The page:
At last the wait is over! Wednesday evening, I came home from class to find my copy of Mockingjay waiting for me in the mail.
In case you have been living under a rock when it comes to the latest in young adult literature, Mockingjay is the last book in the Hunger Games trilogy. I reviewed the first two books in the series, The Hunger Games and Catching Fire here. The trilogy tells the story of Katniss Everdeen, a 16 year old living in District 12 of Panem-what was once the United States. Her life, and the lives of everyone in the districts, is closely controlled by the Capitol. The populace is left half-starved and completely oppressed. Once a year, just to prove how powerful it is, the Capitol puts on the Hunger Games, in which teen-age tributes fight to the death to earn their districts extra food for the year. The event is televised all through Panem, and is required watching. When Katniss, who volunteers to be a tribute to save her younger sister, finds a way to outsmart the system, she becomes a threat to the Capitol, and sets in motion a chain of events that leads to an uprising.
(If you have not yet read The Hunger Games and Catching Fire, and want to, I suggest you stop reading now, as I cannot guarantee there will be no spoilers in the following review. You have been warned!)
This is where Mockingjay picks up. While Katniss deals with the physical and emotional aftermath of her time in the games, the rebels try to groom her to be their symbol-the mockingjay, which has come to mean freedom to the people of Panem. Katniss is ambivalent about being used by the rebels, and is desperately worried about Peeta, the second tribute from District 12, who was captured at the end of the Hunger Game in Catching Fire. Finally, her desire for revenge against the cruel President Snow causes her to throw in the with rebels. With her best friend Gale by her side, she tries to outsmart the Capitol-and the rebels-in order to avenge the brutalities visited on her, her family and friends, and her district, and maybe just free Panem from tyranny while she's at it.
That summary feels pretty weak, but I am afraid that saying too much will ruin something for someone, so it'll have to do. Because the fact is, if you know too much about the events of the book prior to reading, there is no way that the story can pack the same emotional wallop that it does on a cold read. I was wrung out after finishing-in a good way, if there is such a thing. Granted, I pretty much read it all in one sitting, but I don't know how I could have put it down. And I am not really going to go into the state of the Peeta/Katniss/Gale triangle. That, too me, is the least that this series has to offer. Suffice it to say that regardless of what "team" you are one (and could we stop making everything about teams, like it's the Superbowl or something!), you will find very few happy endings in Mockingjay.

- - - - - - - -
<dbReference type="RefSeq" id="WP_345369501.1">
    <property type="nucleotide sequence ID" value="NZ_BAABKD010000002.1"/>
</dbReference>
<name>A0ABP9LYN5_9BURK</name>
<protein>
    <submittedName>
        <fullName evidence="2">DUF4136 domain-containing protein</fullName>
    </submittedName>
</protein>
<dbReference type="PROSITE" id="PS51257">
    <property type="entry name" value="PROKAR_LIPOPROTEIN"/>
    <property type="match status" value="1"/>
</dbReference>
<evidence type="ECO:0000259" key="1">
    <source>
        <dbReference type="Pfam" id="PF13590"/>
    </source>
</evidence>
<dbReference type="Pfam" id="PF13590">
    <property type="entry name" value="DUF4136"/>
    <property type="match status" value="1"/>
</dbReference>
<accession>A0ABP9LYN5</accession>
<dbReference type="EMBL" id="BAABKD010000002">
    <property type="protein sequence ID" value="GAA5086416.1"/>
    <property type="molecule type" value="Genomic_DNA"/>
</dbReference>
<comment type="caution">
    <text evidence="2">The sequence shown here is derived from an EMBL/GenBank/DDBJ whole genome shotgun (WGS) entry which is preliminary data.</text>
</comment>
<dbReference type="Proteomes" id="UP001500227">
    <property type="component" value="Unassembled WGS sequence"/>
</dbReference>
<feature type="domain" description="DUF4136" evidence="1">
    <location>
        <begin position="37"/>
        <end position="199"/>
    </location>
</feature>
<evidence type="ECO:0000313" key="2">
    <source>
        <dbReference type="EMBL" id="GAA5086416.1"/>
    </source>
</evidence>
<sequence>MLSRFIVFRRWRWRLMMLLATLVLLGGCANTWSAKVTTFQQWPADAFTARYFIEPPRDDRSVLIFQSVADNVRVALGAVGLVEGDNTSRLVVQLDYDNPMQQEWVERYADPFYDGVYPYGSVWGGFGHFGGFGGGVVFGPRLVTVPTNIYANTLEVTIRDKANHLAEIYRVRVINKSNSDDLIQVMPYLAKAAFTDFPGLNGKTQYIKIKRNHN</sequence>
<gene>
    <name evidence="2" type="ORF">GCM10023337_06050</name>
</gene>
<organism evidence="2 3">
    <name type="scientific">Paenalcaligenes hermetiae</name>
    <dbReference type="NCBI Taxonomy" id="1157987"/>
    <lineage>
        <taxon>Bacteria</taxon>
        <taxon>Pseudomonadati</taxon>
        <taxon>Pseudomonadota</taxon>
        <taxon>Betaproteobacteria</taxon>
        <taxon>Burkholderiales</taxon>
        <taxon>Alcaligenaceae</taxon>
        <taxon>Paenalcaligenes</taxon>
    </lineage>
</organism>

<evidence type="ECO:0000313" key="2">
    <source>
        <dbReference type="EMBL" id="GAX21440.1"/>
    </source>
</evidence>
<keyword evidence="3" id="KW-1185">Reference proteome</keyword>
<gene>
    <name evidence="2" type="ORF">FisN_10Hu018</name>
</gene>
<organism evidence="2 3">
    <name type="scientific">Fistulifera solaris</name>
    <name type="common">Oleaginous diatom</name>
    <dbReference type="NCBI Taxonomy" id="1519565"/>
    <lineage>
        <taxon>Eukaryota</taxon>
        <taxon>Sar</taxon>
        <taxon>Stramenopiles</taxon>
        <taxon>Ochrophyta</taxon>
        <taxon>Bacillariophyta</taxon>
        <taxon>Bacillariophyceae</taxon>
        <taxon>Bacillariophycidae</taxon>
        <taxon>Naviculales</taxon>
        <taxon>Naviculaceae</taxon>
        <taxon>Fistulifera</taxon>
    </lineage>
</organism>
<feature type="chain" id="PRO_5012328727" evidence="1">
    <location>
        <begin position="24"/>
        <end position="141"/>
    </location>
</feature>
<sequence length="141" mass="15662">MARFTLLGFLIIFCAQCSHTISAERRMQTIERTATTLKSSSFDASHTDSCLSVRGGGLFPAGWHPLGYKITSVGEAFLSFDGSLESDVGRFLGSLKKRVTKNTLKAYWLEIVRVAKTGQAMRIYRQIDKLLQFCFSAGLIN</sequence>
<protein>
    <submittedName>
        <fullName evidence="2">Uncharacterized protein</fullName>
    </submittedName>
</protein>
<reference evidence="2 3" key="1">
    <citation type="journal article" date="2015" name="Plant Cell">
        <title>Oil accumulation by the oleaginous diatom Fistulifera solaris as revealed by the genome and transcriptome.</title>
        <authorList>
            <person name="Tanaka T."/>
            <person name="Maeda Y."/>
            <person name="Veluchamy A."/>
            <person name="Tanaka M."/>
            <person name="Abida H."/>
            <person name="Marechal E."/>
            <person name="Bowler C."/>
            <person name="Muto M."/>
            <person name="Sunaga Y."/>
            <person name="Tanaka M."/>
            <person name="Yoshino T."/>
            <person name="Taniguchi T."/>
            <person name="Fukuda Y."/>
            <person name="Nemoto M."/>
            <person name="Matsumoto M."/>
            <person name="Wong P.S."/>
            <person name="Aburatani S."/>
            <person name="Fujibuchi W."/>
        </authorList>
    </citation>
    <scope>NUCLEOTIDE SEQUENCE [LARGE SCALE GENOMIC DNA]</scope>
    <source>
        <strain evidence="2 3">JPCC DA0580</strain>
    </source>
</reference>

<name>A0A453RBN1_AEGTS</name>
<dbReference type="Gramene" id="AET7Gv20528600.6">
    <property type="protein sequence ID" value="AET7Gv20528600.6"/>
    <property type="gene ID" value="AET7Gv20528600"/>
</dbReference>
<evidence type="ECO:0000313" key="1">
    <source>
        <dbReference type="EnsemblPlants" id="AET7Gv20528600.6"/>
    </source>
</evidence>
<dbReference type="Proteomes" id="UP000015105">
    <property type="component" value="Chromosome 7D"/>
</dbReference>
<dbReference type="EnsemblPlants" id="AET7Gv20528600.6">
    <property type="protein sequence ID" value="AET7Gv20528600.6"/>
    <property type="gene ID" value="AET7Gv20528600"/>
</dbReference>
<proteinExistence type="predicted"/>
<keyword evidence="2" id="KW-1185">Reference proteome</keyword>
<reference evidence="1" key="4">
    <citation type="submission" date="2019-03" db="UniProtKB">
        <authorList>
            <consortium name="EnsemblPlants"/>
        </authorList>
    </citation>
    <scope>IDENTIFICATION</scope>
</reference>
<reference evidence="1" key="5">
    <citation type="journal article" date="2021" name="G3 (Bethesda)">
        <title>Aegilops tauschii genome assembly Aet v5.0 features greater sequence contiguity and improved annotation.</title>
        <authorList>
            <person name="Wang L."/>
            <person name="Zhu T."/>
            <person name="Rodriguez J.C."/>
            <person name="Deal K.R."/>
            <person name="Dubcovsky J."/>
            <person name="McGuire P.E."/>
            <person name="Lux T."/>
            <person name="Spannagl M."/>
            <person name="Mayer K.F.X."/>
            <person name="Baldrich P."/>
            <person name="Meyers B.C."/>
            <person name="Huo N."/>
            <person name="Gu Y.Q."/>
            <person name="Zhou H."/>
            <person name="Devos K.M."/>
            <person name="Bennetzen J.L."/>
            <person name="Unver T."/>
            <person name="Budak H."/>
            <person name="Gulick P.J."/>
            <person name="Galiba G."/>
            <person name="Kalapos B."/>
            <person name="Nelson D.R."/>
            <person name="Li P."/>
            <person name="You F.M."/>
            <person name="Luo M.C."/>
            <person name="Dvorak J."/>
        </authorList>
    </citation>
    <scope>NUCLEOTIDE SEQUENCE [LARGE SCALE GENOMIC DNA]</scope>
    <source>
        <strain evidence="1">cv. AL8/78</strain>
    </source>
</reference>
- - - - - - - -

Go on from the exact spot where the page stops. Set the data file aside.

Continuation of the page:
What made this book feel different for me than other books with similar topics is the way that the horrors of war are portrayed. There is no sentimentality here. All of the characters, but Katniss, Gale, and Peeta especially, are horribly damaged by the war-body, mind, and spirit. Collins does not try to sugarcoat the effects of war on human beings. People go crazy, people are wounded, people die. For periods of the book some of the characters are basically living on anti-depressants and other psychiatric drugs. I don't see how anyone reading this book could possibly believe that war is somehow glamorous, as some books/movies seem to imply. Despite the horror and pain, Katniss and the others somehow manage to keep going-a greater testament to the human spirit than the glorified warriors of other novels, I think.
I also liked the theme of media manipulation. Both the Capitol and the rebels use propaganda films to sway the populace. There is a certain amount of "wagging the dog", and ultimately the novel shows how almost anything can be spun to prove almost anything. I think that is not so different than what happens in today's media. Just think about a political campaign. There is so much conflicting information presented in campaign ads, it is impossible for both sides to be telling the truth. Or think about famous scandals. A well placed apology or public conversion can change a scoundrel into a repentant saint we are all too quick to forgive-especially if they shoot a basketball real well or starred in a movie we really liked. The fact was that no one who wasn't "in on it" had any idea what the true agendas of either the Capitol or the rebels were, including Katniss, who was once again manipulated for someone else's purposes.